The Fox News Rundown podcast: “The president’s poll problem” – A new Fox News Poll shows President Trump lagging behind former Vice President Joe Biden by 10 points. GOP Strategist Brad Blakeman and Fox News contributor Richard Fowler weigh in. Monday marks 25 years since the infamous O.J. Simpson bronco chase, when he was on the run after being accused of murdering his ex-wife Nicole Brown Simpson and her friend Ron Goldman. Ron’s sister Kim joins the podcast to reflect. Plus, commentary by Judge Andrew Napolitano, Fox News senior judicial analyst

Want the Fox News Rundown sent straight to your mobile device? Subscribe through Apple Podcasts, Google Play, and Stitcher.

The Brian Kilmeade Show, 9 a.m. ET: Michael Goodwin, New York Post columnist, on the mainstream media’s response to Sarah Sanders’ departure from the White House. Bret Baier, host of “Special Report” and Kennedy on the top headlines of the day. U.S. Sen. Bill Cassidy, R-La., on the latest in the crisis at the border. David Sanger in the latest on cyber warfare.

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Penn Jillette talks about ‘hardcore’ method to keep weight off: report

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Rep. Ilhan Omar fires back at VP Pence for saying she ‘doesn’t know what she’s talking about’ amid Venezuela remarks

Penn Jillette, half of the magic duo Penn & Teller, said in a recent interview that if you take health advice from a Vegas magician, “you are an idiot,” but said his method of fasting 23 hours a day has proven effective.

Jillette told The Los Angeles Times that his health was poor when he reached 330 pounds. He was on six different medications a 90 percent heart blockage. He said he took to the internet and sought ways to avoid surgery.

“Don’t believe those articles that say, “Just cut your portions down by 20 percent,” he told the paper. “Skip dessert” or “Cut out sodas.” Yeah, that seems logical. But it doesn’t work for me — I want to lose a pound a day. I want to see the scale go like this [points straight down]. So I went for a radical change in diet — whole-food plant-based, hard-core vegan, vegetables, no processed food, no sugar. And I limited my eating to just an hour a day, so I’m always fasting 23 hours.”

TIM McGRAW FLAUNTS TIGHT ABS, CREDITS LIFESTYLE CHANGE

He said the lifestyle is obtainable by anyone, but they just have to be committed. “Decide it’s going to be hard and do it like the other things that are hard in your life.”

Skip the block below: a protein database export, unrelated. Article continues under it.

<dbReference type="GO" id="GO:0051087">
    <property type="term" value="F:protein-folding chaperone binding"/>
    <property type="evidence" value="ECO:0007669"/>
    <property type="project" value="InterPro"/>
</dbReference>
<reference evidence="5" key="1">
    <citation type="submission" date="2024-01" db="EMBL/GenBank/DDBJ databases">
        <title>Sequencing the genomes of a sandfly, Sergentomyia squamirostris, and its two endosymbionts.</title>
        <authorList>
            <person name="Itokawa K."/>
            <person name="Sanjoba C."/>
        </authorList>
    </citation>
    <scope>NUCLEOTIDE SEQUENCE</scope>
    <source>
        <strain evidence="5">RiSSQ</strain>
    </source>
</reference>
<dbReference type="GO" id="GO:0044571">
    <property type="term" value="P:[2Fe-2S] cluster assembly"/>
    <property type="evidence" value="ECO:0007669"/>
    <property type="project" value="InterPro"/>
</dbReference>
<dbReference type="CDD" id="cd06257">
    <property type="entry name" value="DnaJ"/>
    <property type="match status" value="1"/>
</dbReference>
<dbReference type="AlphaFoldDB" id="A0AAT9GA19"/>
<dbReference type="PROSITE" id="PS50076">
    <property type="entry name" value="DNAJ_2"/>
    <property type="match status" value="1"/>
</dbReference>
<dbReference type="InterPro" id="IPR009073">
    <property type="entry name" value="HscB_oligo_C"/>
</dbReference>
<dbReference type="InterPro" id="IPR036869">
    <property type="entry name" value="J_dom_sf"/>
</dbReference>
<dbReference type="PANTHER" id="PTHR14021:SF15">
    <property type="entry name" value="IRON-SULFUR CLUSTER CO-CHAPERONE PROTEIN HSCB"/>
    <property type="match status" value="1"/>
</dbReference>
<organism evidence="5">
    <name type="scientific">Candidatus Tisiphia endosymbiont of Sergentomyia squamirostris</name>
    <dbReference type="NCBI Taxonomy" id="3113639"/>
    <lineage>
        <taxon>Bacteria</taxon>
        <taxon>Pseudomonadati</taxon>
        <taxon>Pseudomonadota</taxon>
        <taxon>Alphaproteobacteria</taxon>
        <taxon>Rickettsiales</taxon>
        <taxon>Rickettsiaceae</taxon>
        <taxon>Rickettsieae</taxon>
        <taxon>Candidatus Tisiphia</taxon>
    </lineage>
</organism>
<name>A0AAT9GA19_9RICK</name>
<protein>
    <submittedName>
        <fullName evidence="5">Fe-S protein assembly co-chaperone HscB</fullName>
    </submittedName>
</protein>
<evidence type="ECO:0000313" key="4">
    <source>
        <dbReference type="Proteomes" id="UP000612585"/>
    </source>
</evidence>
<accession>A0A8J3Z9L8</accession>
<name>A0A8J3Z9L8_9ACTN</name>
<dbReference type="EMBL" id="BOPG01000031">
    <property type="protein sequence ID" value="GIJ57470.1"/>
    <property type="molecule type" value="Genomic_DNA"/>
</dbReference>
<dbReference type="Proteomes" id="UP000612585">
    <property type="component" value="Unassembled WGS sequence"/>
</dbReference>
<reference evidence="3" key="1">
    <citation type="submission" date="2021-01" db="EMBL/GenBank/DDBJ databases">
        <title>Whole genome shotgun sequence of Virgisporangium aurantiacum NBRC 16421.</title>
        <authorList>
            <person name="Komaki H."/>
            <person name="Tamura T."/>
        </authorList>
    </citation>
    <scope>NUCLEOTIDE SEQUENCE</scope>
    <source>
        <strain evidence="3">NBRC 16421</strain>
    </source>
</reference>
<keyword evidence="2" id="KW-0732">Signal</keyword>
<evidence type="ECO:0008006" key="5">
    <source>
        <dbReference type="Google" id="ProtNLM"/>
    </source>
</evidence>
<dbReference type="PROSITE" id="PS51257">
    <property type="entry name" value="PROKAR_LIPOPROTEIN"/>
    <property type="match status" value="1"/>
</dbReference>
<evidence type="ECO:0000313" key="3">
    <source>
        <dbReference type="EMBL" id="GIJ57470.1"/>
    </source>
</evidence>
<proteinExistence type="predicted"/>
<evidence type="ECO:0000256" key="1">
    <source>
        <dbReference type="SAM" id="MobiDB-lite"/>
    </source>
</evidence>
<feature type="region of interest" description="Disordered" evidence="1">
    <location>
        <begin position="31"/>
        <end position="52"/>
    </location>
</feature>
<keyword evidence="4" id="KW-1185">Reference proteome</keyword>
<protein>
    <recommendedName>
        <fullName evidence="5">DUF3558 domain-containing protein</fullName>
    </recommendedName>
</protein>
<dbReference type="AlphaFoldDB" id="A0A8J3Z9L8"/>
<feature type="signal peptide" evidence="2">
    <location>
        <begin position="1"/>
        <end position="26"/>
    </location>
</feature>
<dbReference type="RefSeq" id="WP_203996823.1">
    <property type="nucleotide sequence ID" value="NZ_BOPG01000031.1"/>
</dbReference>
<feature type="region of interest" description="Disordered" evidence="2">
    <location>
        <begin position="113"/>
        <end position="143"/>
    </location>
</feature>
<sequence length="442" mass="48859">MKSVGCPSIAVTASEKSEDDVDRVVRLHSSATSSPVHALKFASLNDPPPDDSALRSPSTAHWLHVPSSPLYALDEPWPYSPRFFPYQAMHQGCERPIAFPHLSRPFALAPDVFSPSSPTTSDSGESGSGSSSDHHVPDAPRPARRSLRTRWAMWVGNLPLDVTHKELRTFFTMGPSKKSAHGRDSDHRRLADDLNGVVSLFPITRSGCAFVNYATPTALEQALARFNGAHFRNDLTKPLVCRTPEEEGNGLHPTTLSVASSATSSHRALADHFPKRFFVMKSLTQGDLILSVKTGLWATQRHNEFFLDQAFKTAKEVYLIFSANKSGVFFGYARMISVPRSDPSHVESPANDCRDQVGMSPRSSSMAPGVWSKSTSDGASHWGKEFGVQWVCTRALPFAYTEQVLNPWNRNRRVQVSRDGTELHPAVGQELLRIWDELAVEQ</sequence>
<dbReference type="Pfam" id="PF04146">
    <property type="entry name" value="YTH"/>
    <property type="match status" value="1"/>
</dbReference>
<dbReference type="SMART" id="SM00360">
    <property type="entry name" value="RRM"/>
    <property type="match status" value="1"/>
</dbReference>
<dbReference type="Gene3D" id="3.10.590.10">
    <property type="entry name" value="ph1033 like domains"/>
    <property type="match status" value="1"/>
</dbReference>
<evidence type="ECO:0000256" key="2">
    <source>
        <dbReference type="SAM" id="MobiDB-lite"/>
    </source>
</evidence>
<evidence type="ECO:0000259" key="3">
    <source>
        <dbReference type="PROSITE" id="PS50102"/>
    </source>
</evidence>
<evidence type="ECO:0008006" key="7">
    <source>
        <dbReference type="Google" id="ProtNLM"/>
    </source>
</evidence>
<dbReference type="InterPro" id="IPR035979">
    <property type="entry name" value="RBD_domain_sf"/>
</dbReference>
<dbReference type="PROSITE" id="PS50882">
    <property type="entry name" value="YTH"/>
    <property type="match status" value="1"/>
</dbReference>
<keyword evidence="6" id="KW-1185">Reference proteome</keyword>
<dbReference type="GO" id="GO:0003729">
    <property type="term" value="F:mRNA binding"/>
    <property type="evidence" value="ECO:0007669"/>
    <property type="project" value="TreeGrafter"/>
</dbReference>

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He said he cut out all processed food and eliminated pasta and bread. He said it took him three years not to want a chocolate shake. He said he still exercises but less than before.

The Associated Press contributed to this report

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O.J. Simpson says Kris Jenner relationship rumors are ‘bogus’

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O.J. Simpson says Kris Jenner relationship rumors are ‘bogus’

O.J. Simpson took to Twitter Sunday afternoon to dispel rumors that he had fathered Khloe Kardashian with Kris Jenner, a rumor he says is being pushed by a man who is falsely claiming that he was his manager.

“But never – and I want to stress never – in any way shape or form had I ever had any interest in Kris, romantically, sexually, and I never got any indication that she had any interest in me,” Simpson said in a video posted on his Twitter page. “So all of these stories are just bogus. Bad, you know, tasteless.”

O.J. SIMPSON JOINS TWITTER ON 25TH ANNIVERSARY OF WIFE’S MURDER

Rumors that Simpson is Khloe’s biological father have persisted long before the famous reality TV series. The rumor even had been the subject of a National Enquirer report and an episode of “Keeping Up With the Kardashians,” which featured Khloe questioning whether she was adopted.

“Khloe, like all the (Kardashian) girls, I’m very proud of, just like I know Bob would be if he was here. But the simple facts of the matter is she’s not mine.”

Simpson blamed the rumor on Norman Pardo, a guy who “the media love to say is my manager.”

“I’ve always managed my own affairs, and I’d like to think very successfully,” Simpson said.  “So, when you see these guys like Norm, and these guys claim that they are my manager, it’s just not true. I’ve may have done a deal here or there with them, but none of these guys were anything remotely like a manager for me.”

Simpson has generally kept a low profile since his release from prison in October 2017 for robbery and kidnapping over an attempt to steal back some of his sports memorabilia from a Las Vegas hotel room.

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He appeared to join Twitter or the first time Friday, under the username @TheRealOJ32 — referencing the jersey number he wore — nearly 25 years to the day after his ex-wife’s murder.

The Associated Press contributed to this report.